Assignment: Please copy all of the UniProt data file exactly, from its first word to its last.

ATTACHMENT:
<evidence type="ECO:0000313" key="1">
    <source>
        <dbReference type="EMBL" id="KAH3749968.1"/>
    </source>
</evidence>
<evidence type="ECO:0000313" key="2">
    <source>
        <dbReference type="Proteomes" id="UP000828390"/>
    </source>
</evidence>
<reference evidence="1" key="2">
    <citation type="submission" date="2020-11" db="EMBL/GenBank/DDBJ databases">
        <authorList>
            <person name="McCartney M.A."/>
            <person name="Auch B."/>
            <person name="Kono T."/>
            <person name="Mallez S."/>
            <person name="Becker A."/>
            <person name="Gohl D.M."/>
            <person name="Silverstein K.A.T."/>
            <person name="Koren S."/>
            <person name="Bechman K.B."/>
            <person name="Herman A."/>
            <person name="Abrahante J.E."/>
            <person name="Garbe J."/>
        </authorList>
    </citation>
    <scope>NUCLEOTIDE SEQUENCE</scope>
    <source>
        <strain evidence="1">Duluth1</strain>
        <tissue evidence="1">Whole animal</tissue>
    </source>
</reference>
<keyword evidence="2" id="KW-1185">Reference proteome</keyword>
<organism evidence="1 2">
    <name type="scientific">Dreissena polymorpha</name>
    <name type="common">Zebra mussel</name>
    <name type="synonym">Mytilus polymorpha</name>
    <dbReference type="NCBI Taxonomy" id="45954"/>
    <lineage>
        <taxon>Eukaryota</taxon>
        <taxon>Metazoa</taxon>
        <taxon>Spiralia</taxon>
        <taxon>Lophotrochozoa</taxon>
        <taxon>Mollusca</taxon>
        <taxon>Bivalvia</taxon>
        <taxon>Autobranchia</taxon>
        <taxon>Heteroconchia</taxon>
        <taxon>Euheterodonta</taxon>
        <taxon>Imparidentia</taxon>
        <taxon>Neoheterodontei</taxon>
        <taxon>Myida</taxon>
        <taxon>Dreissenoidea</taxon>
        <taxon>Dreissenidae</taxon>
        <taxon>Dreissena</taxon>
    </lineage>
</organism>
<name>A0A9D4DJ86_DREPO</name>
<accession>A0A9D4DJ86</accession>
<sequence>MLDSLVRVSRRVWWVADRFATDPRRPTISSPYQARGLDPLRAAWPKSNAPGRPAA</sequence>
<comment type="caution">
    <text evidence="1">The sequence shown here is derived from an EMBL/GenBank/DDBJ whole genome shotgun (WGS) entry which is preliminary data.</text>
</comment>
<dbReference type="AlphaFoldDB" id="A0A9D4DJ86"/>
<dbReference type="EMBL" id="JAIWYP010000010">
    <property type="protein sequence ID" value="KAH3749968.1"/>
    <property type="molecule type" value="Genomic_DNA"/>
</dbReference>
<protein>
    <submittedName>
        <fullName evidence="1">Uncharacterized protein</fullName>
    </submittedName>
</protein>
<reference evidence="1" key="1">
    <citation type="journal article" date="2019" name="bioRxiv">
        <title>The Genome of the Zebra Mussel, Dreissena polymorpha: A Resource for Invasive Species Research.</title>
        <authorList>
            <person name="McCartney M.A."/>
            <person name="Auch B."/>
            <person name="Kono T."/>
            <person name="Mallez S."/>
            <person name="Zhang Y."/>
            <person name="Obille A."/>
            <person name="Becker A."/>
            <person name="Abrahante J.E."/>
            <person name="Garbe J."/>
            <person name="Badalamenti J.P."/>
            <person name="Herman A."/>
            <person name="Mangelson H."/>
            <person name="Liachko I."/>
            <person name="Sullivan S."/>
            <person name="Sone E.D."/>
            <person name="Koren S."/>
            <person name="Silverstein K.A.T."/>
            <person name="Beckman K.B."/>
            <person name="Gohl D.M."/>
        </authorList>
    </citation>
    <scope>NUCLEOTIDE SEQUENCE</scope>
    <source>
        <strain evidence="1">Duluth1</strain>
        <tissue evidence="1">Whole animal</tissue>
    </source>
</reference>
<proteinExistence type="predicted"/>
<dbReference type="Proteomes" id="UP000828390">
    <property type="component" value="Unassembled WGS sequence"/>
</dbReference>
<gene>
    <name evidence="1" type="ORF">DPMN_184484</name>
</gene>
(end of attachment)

<evidence type="ECO:0000313" key="1">
    <source>
        <dbReference type="EMBL" id="KAH3749968.1"/>
    </source>
</evidence>
<evidence type="ECO:0000313" key="2">
    <source>
        <dbReference type="Proteomes" id="UP000828390"/>
    </source>
</evidence>
<reference evidence="1" key="2">
    <citation type="submission" date="2020-11" db="EMBL/GenBank/DDBJ databases">
        <authorList>
            <person name="McCartney M.A."/>
            <person name="Auch B."/>
            <person name="Kono T."/>
            <person name="Mallez S."/>
            <person name="Becker A."/>
            <person name="Gohl D.M."/>
            <person name="Silverstein K.A.T."/>
            <person name="Koren S."/>
            <person name="Bechman K.B."/>
            <person name="Herman A."/>
            <person name="Abrahante J.E."/>
            <person name="Garbe J."/>
        </authorList>
    </citation>
    <scope>NUCLEOTIDE SEQUENCE</scope>
    <source>
        <strain evidence="1">Duluth1</strain>
        <tissue evidence="1">Whole animal</tissue>
    </source>
</reference>
<keyword evidence="2" id="KW-1185">Reference proteome</keyword>
<organism evidence="1 2">
    <name type="scientific">Dreissena polymorpha</name>
    <name type="common">Zebra mussel</name>
    <name type="synonym">Mytilus polymorpha</name>
    <dbReference type="NCBI Taxonomy" id="45954"/>
    <lineage>
        <taxon>Eukaryota</taxon>
        <taxon>Metazoa</taxon>
        <taxon>Spiralia</taxon>
        <taxon>Lophotrochozoa</taxon>
        <taxon>Mollusca</taxon>
        <taxon>Bivalvia</taxon>
        <taxon>Autobranchia</taxon>
        <taxon>Heteroconchia</taxon>
        <taxon>Euheterodonta</taxon>
        <taxon>Imparidentia</taxon>
        <taxon>Neoheterodontei</taxon>
        <taxon>Myida</taxon>
        <taxon>Dreissenoidea</taxon>
        <taxon>Dreissenidae</taxon>
        <taxon>Dreissena</taxon>
    </lineage>
</organism>
<name>A0A9D4DJ86_DREPO</name>
<accession>A0A9D4DJ86</accession>
<sequence>MLDSLVRVSRRVWWVADRFATDPRRPTISSPYQARGLDPLRAAWPKSNAPGRPAA</sequence>
<comment type="caution">
    <text evidence="1">The sequence shown here is derived from an EMBL/GenBank/DDBJ whole genome shotgun (WGS) entry which is preliminary data.</text>
</comment>
<dbReference type="AlphaFoldDB" id="A0A9D4DJ86"/>
<dbReference type="EMBL" id="JAIWYP010000010">
    <property type="protein sequence ID" value="KAH3749968.1"/>
    <property type="molecule type" value="Genomic_DNA"/>
</dbReference>
<protein>
    <submittedName>
        <fullName evidence="1">Uncharacterized protein</fullName>
    </submittedName>
</protein>
<reference evidence="1" key="1">
    <citation type="journal article" date="2019" name="bioRxiv">
        <title>The Genome of the Zebra Mussel, Dreissena polymorpha: A Resource for Invasive Species Research.</title>
        <authorList>
            <person name="McCartney M.A."/>
            <person name="Auch B."/>
            <person name="Kono T."/>
            <person name="Mallez S."/>
            <person name="Zhang Y."/>
            <person name="Obille A."/>
            <person name="Becker A."/>
            <person name="Abrahante J.E."/>
            <person name="Garbe J."/>
            <person name="Badalamenti J.P."/>
            <person name="Herman A."/>
            <person name="Mangelson H."/>
            <person name="Liachko I."/>
            <person name="Sullivan S."/>
            <person name="Sone E.D."/>
            <person name="Koren S."/>
            <person name="Silverstein K.A.T."/>
            <person name="Beckman K.B."/>
            <person name="Gohl D.M."/>
        </authorList>
    </citation>
    <scope>NUCLEOTIDE SEQUENCE</scope>
    <source>
        <strain evidence="1">Duluth1</strain>
        <tissue evidence="1">Whole animal</tissue>
    </source>
</reference>
<proteinExistence type="predicted"/>
<dbReference type="Proteomes" id="UP000828390">
    <property type="component" value="Unassembled WGS sequence"/>
</dbReference>
<gene>
    <name evidence="1" type="ORF">DPMN_184484</name>
</gene>